Paul Bogaards, who helped promote many of Knopf’s best known and most successful authors, will leave at the end of the year after 32 years at the Penguin Random House imprint. Bogaards said he felt the time was right to leave after helping Reagan Arthur settle in as the successor to Sonny Mehta, who died in late 2019.
“I’ve been a company man my whole life, and a happy one at that. I have loved every aspect of the work, right down to my sometimes tussles with reporters. But after thirty-two years in the saddle, your priorities change,” Bogaards said. “Time, and how you spend it, becomes the priority. I am going to continue doing the work I’ve always done, just a little less of it, and on my terms.”
In a memo to employees, Arthur, executive v-p and publisher at Knopf, noted that Bogaard has had an “unparalleled impact on scores of bestselling and now-classic books.” She noted that his “passion, creativity, and savvy media instincts have not only burnished the Knopf ethos but also shaped the reading and bookselling world at large. “
During his career Bogaards, worked on books by Nobel laureates, Pulitzer Prize and National Book Award–winners, celebrities, debut novelists, politicians, and chefs. The list of authors cited by Arthur includes Andre Agassi, Lidia Bastianich, Ken Burns, Robert Caro, Julia Child, President Bill Clinton, Michael Crichton, Joan Didion, Bret Easton Ellis, Nora Ephron, Bill Gates, Katharine Graham, Yaa Gyasi, Tom Hanks, Kazuo Ishiguro, E. L. James, Stieg Larsson, Cormac McCarthy, Toni Morrison, Jo Nesbø, B.J. Novak, Anne Rice, Sheryl Sandberg, Sonia Sotomayor, Donna Tartt, John Updike, and Anne Tyler, among many others.
In his own note to Knopf employees, Bogaards, who is currently executive v-p and deputy publisher at Knopf, recalled being invited for a drink by then Knopf head Sonny Mehta just days after being fired from his first job and weeks away from his wedding. After a different sort of interview at the New York City restaurant Chin Chin, Mehta asked Bogaards to join Knopf.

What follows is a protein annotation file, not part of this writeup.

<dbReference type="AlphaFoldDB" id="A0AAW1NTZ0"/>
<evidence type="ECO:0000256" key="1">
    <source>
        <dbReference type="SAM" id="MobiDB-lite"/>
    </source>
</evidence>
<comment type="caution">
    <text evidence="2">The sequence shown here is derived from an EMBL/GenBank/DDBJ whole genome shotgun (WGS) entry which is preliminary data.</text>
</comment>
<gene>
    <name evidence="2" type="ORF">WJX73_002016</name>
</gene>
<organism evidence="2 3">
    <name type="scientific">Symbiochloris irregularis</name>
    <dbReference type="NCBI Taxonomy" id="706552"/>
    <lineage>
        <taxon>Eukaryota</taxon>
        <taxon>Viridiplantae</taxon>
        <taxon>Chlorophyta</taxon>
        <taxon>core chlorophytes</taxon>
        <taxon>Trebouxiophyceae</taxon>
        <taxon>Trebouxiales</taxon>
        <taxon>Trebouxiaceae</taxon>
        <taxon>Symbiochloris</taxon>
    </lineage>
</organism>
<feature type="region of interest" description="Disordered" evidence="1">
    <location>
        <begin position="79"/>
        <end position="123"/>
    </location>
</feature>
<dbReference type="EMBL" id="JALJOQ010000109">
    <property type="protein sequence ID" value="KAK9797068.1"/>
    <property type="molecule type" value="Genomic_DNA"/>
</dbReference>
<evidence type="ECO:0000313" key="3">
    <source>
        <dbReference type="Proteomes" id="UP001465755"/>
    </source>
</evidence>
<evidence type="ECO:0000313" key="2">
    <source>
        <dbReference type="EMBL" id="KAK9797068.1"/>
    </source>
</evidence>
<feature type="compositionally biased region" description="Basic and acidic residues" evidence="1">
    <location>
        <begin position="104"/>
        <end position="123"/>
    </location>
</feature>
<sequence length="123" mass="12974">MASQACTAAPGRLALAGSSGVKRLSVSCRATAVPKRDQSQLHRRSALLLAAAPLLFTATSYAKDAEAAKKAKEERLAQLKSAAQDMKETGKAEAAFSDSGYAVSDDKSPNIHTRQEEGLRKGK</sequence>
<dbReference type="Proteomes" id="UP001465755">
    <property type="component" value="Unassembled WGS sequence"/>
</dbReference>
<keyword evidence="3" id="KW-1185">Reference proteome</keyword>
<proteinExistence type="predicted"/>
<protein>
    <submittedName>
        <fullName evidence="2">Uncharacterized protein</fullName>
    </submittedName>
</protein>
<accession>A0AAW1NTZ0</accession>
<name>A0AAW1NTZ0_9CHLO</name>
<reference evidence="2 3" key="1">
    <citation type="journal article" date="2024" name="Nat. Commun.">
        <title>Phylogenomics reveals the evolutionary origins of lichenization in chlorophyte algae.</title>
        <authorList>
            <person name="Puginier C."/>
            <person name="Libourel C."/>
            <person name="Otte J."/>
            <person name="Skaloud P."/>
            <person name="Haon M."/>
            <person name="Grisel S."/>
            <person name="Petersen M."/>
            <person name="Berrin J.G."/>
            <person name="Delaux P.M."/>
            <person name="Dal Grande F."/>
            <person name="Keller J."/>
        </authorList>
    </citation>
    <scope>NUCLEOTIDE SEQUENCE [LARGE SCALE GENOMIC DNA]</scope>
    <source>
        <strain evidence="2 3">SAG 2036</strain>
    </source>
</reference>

One of the industry’s more outspoken personalities, with what Arthur called a “wicked wit,” Bogaards was deeply appreciated by the authors he worked with. “He always looks to be on the verge of waywardness, but in fact is able at will to be the consummate diplomat, the raiser of drooping spirits, the decisive leader in a crisis,” Nobel laureate Kazuo Ishiguro said. “For this author, Paul Bogaards has been for the past 32 years a warm loyal friend, a hugely reassuring figure when things grew bewildering or alarming—and a constantly tough taskmaster! I believe his passion and dedication, his readiness to do the unconventional or adventurous thing, his somewhat bizarre sense of humour, has all made a massive impact on the culture of Knopf over these decades. I wish the hugely talented ‘Bogie’ the very best for the future and look forward to seeing which planet he’ll next invade.”
Author Robert Caro also remembered his time with Bogaards fondly. “Thirty years ago, Paul Bogaards, then a brand-new young publicist, was assigned to make my book, Means of Ascent, known to readers. From that day to this very last week, with the opening of an exhibit of my work at the New-York Historical Society, Paul has taken the responsibility of getting my work before the public, and he has done it with a real gift, a rare talent, for that work. I can today without effort think of scores of ways in which he has helped me over the years, and today I am grateful for all of them.”
Bogaards, who had been working remotely from his home in upstate New York, told colleagues that, while he is stepping away from his full-time job, he plans to keep his hand in the industry. “If you’re wondering about what’s next for yours truly, it’s not farming. It’s more of what I’ve been doing, just a little less of it. I’ve always been tempted to hang out a consulting shingle and feel now is time to do so (while I’m still young in Knopf years!) Also: agents keep asking me about that book I’m working on (maybe I’ll have time for that too). All as a way of saying, I may be leaving the room, but I am not exiting the stage, and I hope some of us will be working together down the road.”
He added: “In the meantime, thank you for putting up with me, and with immense gratitude to all of you.”